2023 Playoffs: East First Round | Bucks (1) vs. Heat (8)

Film Study: Bucks can't stop suddenly potent Heat

Miami's once-middling offense looks unstoppable against a Bucks defense that has lost its edge.

Duncan Robinson got loose like he used to in Game 3 against Milwaukee.

The Miami Heat, who ranked 25th offensively in the regular season, rank first offensively in the playoffs, having scored 123.5 points per 100 possessions in three games against what was the league’s fourth-ranked defense.

It’s a make-or-miss league and the Heat have shot a playoff-best 50% (47-for-94) from 3-point range in their first round series against the Milwaukee Bucks, who have been without Kia MVP finalist Giannis Antetokounmpo for all but 11 minutes through the first three games. But the Heat have done more than shoot well, and the Bucks certainly didn’t defend at the level they’re capable of in Game 3 on Saturday, when Miami took a 2-1 series lead with a comfortable, 121-99 victory.

Here’s a look at how the Heat executed offensively, and how the Bucks let them get to where they wanted to go…

1. Robinson on the move

Back in the 2019-20 season (the one that ended with the Heat in the Finals), Duncan Robinson struck fear in opposing defenses with his non-stop movement and his 45% clip from 3-point range. Robinson’s shooting has dropped in each season since then, and he was (essentially) out of the Heat’s rotation for the last three months of this season. But with Tyler Herro having fractured his hand in Game 1, Robinson has been needed, and he’s looked like his old self over the last couple of games.

Robinson’s first bucket on Saturday was a pull-up 3 off a two-man game with Bam Adebayo and with Brook Lopez in drop coverage. And on the next possession, we got more classic Robinson, with the Heat using him as a screener and then putting him on the move. When he set a ball screen for Kyle Lowry, Pat Connaughton didn’t want to leave him, allowing Lowry to get into the paint. And when Lopez came with help, Lowry kicked the ball out to Adebayo.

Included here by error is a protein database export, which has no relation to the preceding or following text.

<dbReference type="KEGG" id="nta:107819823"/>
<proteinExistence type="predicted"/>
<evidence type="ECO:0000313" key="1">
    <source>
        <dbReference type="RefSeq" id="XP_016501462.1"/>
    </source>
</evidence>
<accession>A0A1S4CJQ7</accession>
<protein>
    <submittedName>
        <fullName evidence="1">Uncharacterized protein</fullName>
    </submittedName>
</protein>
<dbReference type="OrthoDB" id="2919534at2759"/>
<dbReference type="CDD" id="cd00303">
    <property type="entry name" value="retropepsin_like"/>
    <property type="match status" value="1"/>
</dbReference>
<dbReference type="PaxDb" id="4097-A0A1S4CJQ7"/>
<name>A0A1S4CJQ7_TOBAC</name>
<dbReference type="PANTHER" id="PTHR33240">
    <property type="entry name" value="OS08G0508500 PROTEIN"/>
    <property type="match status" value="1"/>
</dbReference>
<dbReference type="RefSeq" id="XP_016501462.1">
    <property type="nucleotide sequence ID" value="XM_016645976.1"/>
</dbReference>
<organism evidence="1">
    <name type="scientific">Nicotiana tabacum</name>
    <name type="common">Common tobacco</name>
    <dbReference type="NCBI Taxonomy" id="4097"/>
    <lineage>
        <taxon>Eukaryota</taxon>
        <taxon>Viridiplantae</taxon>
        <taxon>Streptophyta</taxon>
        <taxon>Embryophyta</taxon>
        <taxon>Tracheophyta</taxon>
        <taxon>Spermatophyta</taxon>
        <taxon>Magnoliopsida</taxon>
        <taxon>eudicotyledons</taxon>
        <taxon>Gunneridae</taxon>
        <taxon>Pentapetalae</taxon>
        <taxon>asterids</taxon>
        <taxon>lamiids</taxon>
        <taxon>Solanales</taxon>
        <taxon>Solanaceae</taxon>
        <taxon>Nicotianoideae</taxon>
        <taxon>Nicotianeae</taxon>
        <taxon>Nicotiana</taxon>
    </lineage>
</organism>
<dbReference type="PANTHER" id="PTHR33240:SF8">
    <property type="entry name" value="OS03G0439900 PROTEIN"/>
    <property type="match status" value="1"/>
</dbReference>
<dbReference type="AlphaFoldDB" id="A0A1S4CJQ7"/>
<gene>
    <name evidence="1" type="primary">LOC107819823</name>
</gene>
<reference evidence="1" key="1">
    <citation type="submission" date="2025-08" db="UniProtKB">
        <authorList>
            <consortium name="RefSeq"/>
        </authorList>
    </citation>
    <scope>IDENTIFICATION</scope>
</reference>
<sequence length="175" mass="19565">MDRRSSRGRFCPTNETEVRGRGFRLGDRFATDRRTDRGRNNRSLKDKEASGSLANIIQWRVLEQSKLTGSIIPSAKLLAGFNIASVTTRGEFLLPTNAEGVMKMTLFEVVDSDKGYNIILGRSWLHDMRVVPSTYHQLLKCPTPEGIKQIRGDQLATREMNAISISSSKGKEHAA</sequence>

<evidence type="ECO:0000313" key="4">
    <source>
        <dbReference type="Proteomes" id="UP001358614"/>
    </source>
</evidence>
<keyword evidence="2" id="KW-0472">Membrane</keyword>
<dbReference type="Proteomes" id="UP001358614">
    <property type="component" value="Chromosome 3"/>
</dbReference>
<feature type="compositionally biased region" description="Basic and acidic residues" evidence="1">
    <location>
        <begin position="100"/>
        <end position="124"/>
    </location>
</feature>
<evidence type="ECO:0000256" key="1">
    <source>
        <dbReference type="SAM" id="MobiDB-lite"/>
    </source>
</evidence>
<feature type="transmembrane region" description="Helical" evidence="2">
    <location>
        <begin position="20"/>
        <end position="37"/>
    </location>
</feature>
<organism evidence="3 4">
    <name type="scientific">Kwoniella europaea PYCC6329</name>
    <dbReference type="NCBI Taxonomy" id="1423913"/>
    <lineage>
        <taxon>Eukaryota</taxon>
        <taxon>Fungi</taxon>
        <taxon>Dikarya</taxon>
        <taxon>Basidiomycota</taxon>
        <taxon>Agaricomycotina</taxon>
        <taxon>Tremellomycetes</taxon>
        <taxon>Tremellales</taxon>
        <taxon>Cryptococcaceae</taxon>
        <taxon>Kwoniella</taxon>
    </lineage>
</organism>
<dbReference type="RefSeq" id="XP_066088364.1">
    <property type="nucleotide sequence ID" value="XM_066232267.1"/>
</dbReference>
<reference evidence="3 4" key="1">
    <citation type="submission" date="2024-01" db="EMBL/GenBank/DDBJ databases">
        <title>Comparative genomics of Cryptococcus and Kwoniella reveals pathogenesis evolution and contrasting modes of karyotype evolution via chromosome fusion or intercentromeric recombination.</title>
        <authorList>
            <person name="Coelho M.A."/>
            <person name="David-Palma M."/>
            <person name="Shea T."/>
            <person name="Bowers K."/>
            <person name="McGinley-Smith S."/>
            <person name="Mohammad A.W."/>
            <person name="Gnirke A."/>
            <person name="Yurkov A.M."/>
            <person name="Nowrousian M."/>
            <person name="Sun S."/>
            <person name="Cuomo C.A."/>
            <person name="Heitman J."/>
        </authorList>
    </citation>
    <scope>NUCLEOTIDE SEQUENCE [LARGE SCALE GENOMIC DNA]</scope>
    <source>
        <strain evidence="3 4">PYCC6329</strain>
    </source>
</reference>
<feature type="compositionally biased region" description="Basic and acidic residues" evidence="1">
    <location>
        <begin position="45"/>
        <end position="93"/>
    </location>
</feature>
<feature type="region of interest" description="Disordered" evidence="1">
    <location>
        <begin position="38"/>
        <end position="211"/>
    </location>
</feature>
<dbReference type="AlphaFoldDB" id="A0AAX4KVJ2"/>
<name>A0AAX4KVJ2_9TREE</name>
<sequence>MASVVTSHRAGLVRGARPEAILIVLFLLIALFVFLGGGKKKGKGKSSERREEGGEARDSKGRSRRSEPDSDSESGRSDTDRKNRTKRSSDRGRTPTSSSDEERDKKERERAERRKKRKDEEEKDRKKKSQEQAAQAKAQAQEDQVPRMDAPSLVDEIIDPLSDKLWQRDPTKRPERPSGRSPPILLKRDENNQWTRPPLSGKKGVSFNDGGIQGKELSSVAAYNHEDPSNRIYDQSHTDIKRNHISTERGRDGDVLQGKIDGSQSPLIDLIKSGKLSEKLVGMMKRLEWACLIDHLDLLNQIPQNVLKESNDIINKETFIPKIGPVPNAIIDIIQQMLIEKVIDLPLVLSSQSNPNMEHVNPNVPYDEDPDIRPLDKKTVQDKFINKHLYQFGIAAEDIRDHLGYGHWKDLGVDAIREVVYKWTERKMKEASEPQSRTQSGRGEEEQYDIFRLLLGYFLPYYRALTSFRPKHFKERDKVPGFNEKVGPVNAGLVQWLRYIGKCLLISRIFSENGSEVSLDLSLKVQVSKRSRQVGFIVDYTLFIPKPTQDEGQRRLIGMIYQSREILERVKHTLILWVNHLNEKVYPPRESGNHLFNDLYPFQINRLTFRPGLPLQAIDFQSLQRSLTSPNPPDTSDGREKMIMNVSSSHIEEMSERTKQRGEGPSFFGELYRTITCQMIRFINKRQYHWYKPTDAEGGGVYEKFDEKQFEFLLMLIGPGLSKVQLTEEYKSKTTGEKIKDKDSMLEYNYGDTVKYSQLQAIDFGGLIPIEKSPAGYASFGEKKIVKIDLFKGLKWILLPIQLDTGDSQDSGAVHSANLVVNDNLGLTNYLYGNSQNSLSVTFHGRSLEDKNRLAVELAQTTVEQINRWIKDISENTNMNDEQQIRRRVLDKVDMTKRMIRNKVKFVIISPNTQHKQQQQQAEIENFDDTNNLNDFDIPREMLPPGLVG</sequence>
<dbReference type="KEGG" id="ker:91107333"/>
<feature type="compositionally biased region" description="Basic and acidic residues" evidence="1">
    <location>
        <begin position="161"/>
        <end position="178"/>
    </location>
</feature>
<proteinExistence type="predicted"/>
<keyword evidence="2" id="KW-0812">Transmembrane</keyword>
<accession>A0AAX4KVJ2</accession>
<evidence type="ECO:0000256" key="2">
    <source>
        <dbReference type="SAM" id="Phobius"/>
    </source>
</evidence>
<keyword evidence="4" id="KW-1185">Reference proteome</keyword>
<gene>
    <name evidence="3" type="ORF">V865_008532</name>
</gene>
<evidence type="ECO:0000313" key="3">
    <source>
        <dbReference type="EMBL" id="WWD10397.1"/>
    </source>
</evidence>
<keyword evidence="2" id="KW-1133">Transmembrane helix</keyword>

At that point, Connaughton lost sight of his man. And Robinson, of course, kept moving, circling around Adebayo to take a handoff for a 3 from the right wing…

Duncan Robinson 3-pointer

On his 29th birthday, Robinson tied his regular season high with 20 points, and the Heat scored 66 points on 46 offensive possessions (143 per 100) in his 24 minutes. The Bucks tried to attack him a few times on the other side of the floor, but couldn’t do so enough to really punish the Heat.

2. Nobody’s guarding anybody

Connaughton losing Robinson (after not containing the pick-and-roll) wasn’t the Bucks’ worst breakdown in Game 3. The worst was Lopez abandoning his drop coverage and allowing Jimmy Butler to walk in for a dunk midway through the first quarter. And the Bucks had other instances where neither defender involved in the pick-and-roll actually defended the guy with the ball.

Midway through the second, Joe Ingles got in Jrue Holiday’s way, preventing him from contesting a Lowry 3-pointer. And late in the period, Holiday neither contained Gabe Vincent off the dribble nor stayed with Butler rolling to the rim. The Bucks’ defense got scrambled and Kevin Love got an open catch-and-shoot 3…

Kevin Love 3-pointer

3. Into the paint

In the third quarter, the Heat ran several pick-and-rolls from the side of the floor. And the Bucks too often let them get to the middle. Early in the period, Love set a ball screen for Vincent on the right side, with Adebayo slipping out of a second screen. Bobby Portis stayed with Love, allowing Vincent to get into the heart of the paint. With Lopez retreating to Adebayo’s roll, Vincent had himself an easy runner…

Gabe Vincent runner

Two possessions later, the Heat ran the same play and Holiday came from the weak side to cut off Vincent’s drive, only for Butler to beat Holiday one-on-one after the defense reset. There was a lot of Butler making shots against solid defense on Saturday, and he’s probably not going to shoot 4-for-4 from 3-point range again. But the Bucks allowed more drives down the middle of the paint later in the period.

Butler and the Heat have been terrific offensively, and the Bucks have been without one of their three All-Defense candidates. But whether or not they get Antetokounmpo back for Game 4 on Monday (7:30 p.m. ET, TNT), they will need to be better defensively if they’re going to even this series.

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John Schuhmann is a senior stats analyst for NBA.com. You can e-mail him here, find his archive here and follow him on Twitter.

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